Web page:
aprilhenry (aprilhenry) wrote,

Penguin does some smart marketing with teens

Obviously not too worried about whether there is something a bit morally squishy about the tactic, Penguin is rewarding teens who review one of their books with their pick of another Penguin book. Teens who sign up for Penguin's online teen newsletter can opt to receive a galley, which they are encouraged to review. Reviewers are asked to send in a copy of their review or a link to the review on their blog or Web site. If they do, they get to choose which of three paperback book will be sent to them for free. Those who don't have a blog or Web site set up are asked to post the review on other teen Web sites.

The campaign is designed to reach teens where they spend most of their time: in school and on the computer. Penguin collects the names of teens at library and education conventions and through its Web site. Penguin is looking at this as a "grassroots way to create buzz," although in my line of work, PR, we would be more likely to refer to this as "astroturf." The teens didn't exactly come up the idea to review the book on their own, rather they are strongly encouraged by Penguin.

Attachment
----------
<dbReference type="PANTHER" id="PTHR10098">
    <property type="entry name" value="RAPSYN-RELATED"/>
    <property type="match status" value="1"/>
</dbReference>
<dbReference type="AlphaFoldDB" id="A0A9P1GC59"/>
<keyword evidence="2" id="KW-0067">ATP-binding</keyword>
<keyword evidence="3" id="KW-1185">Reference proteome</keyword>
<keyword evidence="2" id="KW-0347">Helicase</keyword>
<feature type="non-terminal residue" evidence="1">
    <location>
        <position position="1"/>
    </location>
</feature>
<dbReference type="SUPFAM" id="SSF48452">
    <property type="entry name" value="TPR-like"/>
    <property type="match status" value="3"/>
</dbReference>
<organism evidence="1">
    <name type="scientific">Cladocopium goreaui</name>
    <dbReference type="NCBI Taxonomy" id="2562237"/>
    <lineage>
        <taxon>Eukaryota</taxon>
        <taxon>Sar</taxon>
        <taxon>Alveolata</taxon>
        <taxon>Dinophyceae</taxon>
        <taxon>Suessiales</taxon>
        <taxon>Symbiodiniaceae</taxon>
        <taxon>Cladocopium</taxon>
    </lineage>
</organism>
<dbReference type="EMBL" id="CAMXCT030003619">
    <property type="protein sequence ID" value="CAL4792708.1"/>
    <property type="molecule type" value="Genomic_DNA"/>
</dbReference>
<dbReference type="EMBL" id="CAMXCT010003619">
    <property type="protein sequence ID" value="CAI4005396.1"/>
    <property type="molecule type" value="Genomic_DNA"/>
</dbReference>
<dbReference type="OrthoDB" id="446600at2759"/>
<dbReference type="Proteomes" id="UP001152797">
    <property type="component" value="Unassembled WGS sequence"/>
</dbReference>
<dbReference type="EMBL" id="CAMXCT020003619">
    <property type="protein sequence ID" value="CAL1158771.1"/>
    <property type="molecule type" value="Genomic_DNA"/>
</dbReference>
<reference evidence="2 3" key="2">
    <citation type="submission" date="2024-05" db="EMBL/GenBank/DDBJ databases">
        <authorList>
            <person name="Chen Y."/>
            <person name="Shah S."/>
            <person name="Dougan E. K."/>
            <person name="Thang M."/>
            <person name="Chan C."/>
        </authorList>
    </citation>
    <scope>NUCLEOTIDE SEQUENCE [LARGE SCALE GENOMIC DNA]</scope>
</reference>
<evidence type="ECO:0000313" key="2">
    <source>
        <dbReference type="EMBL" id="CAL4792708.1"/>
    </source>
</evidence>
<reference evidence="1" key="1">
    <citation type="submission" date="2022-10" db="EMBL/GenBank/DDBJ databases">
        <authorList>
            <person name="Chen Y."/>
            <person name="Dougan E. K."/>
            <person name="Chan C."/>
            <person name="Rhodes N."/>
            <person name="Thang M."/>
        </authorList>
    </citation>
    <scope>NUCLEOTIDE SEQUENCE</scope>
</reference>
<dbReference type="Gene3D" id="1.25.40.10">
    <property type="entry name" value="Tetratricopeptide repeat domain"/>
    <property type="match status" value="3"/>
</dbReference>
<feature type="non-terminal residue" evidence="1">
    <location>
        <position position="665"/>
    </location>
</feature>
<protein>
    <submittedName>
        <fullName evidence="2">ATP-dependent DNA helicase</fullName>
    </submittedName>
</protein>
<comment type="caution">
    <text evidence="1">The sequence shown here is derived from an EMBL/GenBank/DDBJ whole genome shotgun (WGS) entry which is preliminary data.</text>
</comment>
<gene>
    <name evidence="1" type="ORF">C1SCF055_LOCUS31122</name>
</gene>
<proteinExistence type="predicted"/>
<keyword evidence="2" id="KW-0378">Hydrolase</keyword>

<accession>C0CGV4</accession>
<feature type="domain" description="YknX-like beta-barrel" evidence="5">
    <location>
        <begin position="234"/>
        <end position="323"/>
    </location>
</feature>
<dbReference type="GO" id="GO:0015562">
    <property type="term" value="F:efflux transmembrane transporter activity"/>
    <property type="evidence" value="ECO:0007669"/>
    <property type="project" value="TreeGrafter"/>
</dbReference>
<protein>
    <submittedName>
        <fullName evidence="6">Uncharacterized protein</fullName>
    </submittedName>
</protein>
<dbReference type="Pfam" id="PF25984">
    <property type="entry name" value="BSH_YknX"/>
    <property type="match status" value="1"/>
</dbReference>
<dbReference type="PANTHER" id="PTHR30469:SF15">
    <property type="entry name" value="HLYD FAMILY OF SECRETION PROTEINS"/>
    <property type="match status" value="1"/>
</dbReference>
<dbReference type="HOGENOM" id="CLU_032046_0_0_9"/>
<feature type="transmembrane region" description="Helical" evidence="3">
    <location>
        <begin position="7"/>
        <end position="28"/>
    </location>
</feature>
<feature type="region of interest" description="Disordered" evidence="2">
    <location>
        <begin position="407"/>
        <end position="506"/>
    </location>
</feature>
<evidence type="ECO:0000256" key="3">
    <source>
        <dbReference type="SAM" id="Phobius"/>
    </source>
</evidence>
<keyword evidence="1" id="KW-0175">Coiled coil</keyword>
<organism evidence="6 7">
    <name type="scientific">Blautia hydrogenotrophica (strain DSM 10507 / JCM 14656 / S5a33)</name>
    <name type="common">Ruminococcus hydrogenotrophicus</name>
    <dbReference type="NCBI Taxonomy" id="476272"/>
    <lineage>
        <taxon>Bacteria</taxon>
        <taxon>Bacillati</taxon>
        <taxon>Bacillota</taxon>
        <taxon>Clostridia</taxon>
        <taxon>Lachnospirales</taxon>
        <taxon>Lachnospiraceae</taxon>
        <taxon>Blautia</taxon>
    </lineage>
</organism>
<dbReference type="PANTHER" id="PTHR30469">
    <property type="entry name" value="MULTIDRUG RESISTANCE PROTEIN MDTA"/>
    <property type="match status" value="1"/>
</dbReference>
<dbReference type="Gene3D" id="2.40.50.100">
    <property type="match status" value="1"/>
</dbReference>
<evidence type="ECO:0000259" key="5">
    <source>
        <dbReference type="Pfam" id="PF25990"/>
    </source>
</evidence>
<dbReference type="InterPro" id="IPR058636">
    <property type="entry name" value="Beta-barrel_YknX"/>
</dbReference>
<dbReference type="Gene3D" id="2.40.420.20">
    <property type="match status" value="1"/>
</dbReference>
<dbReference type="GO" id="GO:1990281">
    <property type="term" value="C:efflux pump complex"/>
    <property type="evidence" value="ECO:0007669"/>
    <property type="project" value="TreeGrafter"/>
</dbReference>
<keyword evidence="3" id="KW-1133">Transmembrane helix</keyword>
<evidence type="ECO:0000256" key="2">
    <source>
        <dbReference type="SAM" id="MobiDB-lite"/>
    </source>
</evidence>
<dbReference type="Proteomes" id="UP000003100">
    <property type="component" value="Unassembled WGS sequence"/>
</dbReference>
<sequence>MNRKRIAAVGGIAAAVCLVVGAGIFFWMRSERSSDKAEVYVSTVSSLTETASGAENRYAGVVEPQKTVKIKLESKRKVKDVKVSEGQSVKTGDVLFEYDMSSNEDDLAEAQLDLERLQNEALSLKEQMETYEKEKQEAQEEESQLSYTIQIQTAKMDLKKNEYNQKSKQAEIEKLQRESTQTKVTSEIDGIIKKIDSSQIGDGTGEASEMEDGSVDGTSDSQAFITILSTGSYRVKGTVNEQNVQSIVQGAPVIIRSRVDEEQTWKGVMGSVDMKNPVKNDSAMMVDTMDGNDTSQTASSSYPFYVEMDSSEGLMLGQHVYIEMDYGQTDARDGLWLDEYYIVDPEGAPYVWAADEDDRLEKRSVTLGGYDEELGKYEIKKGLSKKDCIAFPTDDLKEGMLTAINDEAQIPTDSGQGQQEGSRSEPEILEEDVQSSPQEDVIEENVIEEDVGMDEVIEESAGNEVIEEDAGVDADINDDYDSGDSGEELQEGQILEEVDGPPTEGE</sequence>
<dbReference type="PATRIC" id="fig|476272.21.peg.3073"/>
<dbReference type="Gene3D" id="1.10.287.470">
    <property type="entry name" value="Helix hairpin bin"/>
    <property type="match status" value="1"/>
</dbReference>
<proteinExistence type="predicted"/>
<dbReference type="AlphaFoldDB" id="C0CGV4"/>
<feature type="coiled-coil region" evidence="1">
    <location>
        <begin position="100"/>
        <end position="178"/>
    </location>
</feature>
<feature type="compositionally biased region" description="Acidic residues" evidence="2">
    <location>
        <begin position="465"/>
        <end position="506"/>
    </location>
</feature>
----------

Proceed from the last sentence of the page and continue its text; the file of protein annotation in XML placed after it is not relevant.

Still, it's a clever idea and not that evil. I mean, a book isn't a sack full of cash.

Some of the titles they've focused on recently are the paperback edition of John Green's Looking for Alaska as well asThe Looking Glass Wars by Frank Beddor, Just Listen by Sarah Dessen and Heat by Mike Lupica.

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Tags: get a book, write a review
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